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François Revel, the founder of Revel, arrived in Lyon, France, around 1830. In Lyon, François Revel joined his brother Pierre at Poncet Frères, a manufacturer of umbrellas, as an apprentice making high quality umbrellas from silk fabrics. Following the shutdown of Poncet Frères, François Revel founded his own company on 2 October 1851.
François Revel’s first silk umbrellas manufacturing workshop was located in Lyon, benefiting from the strong regional silk expertise. In 1860, François Revel was joined by his son, Aimé Revel (who was only 16 years old at the time) who often visited customers all over Europe. In 1880, Aimé Revel created the Veritas brand (with a red triangle) and in 1900 he established the brand Parapluie Revel for French market. 
The second half of the 19th century saw Revel grew internationally with the company entering the Brazilian and South-East Asia markets.
The international expansion of Revel started with Pierre Revel in Brazil in 1851. Pierre had moved to Rio de Janeiro a few years prior and was already in the business of importing other French branded parasols and umbrellas into Brazil. In March 1850, Pierre was joined by his two brothers Henri, 19 years old, and Joseph, 32 years old, who sailed on the "Goelette La Fanny" for Rio de Janeiro. Accordingly, it made sense for Revel to enter the Brazilian market given the fact that the Revel brothers were already present in Brazil and had a good knowledge of the local umbrella market.
By the end of the 19th century, Revel expanded into Southeast Asia and particularly in the former French Indo-China. Revel was a provider of sun accessories to French high society in the colonies, those of whom wanted to protect themselves from the harsh external elements such as the rain and sun. In Asian cultures, fair skin is desirable as tanned skin is associated with outdoor manual labour which is typical of the lower class in society. Parasols and umbrellas were primarily sold in Saigon (now known as Ho Chi Minh), Vietnam and then in Singapore in 1886. To meet increasing demand in this region, Revel increased its production and created its own factory in 1931 in Haiphong, Tonkin (the northernmost part of Vietnam).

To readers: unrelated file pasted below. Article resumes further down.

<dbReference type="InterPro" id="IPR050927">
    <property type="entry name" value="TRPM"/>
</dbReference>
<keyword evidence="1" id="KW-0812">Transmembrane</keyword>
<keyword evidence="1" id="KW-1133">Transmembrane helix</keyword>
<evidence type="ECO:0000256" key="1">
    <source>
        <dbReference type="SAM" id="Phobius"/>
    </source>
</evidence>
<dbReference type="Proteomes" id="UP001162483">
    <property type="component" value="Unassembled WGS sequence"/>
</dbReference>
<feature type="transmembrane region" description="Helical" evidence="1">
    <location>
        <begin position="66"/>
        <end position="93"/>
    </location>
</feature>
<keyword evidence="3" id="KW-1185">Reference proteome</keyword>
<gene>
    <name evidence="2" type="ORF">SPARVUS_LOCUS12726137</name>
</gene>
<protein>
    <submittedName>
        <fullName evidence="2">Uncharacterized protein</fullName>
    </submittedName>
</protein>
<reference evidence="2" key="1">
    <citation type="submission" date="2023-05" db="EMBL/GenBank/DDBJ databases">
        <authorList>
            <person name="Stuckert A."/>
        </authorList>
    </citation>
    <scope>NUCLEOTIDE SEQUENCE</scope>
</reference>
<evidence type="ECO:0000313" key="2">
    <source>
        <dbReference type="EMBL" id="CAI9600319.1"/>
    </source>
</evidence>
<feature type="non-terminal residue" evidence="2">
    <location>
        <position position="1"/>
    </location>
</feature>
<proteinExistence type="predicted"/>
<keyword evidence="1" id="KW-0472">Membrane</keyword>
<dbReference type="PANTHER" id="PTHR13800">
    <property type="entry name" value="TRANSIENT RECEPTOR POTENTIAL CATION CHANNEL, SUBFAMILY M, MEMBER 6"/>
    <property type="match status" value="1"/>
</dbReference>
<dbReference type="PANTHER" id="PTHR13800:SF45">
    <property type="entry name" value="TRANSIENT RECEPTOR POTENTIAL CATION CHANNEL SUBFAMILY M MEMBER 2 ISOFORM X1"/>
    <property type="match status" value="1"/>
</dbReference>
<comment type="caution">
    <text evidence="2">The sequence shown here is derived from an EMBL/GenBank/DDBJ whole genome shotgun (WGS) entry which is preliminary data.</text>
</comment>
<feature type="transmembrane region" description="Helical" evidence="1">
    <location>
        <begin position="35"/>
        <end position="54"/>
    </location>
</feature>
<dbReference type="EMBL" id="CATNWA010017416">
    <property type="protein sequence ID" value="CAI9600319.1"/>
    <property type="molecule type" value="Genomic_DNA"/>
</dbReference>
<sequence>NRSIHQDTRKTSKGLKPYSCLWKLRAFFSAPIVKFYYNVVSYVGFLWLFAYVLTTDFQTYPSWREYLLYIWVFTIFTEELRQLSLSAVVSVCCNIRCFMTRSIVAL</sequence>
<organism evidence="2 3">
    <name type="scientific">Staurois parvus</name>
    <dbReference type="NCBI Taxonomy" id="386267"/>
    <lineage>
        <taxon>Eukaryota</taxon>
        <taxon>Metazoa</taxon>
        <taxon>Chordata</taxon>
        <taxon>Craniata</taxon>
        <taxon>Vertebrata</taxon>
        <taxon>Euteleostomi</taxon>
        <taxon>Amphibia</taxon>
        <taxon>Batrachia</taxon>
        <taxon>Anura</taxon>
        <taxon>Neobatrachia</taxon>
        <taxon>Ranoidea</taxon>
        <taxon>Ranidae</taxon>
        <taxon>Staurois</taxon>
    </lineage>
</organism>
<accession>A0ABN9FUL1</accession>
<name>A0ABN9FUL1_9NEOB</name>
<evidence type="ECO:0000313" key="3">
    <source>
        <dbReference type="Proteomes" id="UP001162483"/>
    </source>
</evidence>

Beyond Europe, South America and South East Asia, the brand extended its reach to India and Madagascar. It was sold in Madagascar from 1896 as a result of a journey by the French General, Joseph Gallieni. When General Joseph Gallieni arrived in Madagascar in 1896, he learned that only the queen Ranavalona III and noble persons were allowed to be seen using an umbrella. Appalled by this custom, he published a decree in the local newspaper ‘Voa-Voa’ allowing all people (including the indigenous) to use umbrellas. Revel created a local agency in Tamatave to import Revel’s luxury products in the wake of this new decree.
In popular culture
In 1922, Revel engaged the famous Italian poster art designer Leonetto Cappiello to create the famous ad representing three people with umbrellas, it was published by the fine parisian printer's firm, Devambez, in the name of "Les Nouvelles Affiches Leonetto Cappiello".
In 1929, Revel diversified into silk stockings and engaged once again Leonetto Cappiello to promote its new products. The artist was inspired by the previous one (with three with umbrellas) and created a poster with three women with silk stockings.
In 1992, the producer of the drama film The Lover (film) (an illicit affair between a teenage French girl and a wealthy Chinese man in 1929 French Indo-China) asked Revel to recreate for the film, the same parasol, the brand was selling in the former French Indo-China in the 1920s.
Since its inception in 1851, Revel has gained international fame, with its parasols and umbrellas used and endorsed by various iconic people as Paul Valéry of the French Academy, the writer H. G. Wells and Edouard Herriot, former mayor of Lyon (France).
- Boutique Bétaille in Paris
- Parapluie-Revel : 1851-1951. By François Revel. Lettre de Joseph Revel à François Revel, du 7 mars 1850. Lettre-préface d'Edouard Herriot
- "REVEL UMBRELLAS | Devambez, maison fondée en 1826. Graveur-Éditeur d'art". Devambez.com. 2010-10-02. Retrieved 2016-01-17.
- End of the movie in the credits